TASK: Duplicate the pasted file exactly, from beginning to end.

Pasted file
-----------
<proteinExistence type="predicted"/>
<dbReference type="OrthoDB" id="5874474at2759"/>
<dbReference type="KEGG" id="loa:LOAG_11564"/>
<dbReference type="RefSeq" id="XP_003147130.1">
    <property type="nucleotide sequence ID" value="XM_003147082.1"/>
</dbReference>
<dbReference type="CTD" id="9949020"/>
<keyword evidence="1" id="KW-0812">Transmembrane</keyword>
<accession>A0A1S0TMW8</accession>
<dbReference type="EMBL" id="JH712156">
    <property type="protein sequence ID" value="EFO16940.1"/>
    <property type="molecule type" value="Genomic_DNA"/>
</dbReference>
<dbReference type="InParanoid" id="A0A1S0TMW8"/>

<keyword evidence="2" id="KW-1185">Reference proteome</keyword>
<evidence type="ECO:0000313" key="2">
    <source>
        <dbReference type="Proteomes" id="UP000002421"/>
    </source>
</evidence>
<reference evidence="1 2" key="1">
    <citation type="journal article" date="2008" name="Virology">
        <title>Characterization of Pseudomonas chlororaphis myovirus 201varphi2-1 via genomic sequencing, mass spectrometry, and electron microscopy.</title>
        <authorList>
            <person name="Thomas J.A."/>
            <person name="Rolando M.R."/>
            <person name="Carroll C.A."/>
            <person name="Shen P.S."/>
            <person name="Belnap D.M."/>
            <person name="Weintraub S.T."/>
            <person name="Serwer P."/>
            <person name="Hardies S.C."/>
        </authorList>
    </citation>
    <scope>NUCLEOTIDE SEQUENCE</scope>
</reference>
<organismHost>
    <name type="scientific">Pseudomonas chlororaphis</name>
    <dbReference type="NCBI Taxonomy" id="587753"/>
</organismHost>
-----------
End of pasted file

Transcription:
<proteinExistence type="predicted"/>
<dbReference type="OrthoDB" id="5874474at2759"/>
<dbReference type="KEGG" id="loa:LOAG_11564"/>
<dbReference type="RefSeq" id="XP_003147130.1">
    <property type="nucleotide sequence ID" value="XM_003147082.1"/>
</dbReference>
<dbReference type="CTD" id="9949020"/>
<keyword evidence="1" id="KW-0812">Transmembrane</keyword>
<accession>A0A1S0TMW8</accession>
<dbReference type="EMBL" id="JH712156">
    <property type="protein sequence ID" value="EFO16940.1"/>
    <property type="molecule type" value="Genomic_DNA"/>
</dbReference>
<dbReference type="InParanoid" id="A0A1S0TMW8"/>

<keyword evidence="2" id="KW-1185">Reference proteome</keyword>
<evidence type="ECO:0000313" key="2">
    <source>
        <dbReference type="Proteomes" id="UP000002421"/>
    </source>
</evidence>
<reference evidence="1 2" key="1">
    <citation type="journal article" date="2008" name="Virology">
        <title>Characterization of Pseudomonas chlororaphis myovirus 201varphi2-1 via genomic sequencing, mass spectrometry, and electron microscopy.</title>
        <authorList>
            <person name="Thomas J.A."/>
            <person name="Rolando M.R."/>
            <person name="Carroll C.A."/>
            <person name="Shen P.S."/>
            <person name="Belnap D.M."/>
            <person name="Weintraub S.T."/>
            <person name="Serwer P."/>
            <person name="Hardies S.C."/>
        </authorList>
    </citation>
    <scope>NUCLEOTIDE SEQUENCE</scope>
</reference>
<organismHost>
    <name type="scientific">Pseudomonas chlororaphis</name>
    <dbReference type="NCBI Taxonomy" id="587753"/>
</organismHost>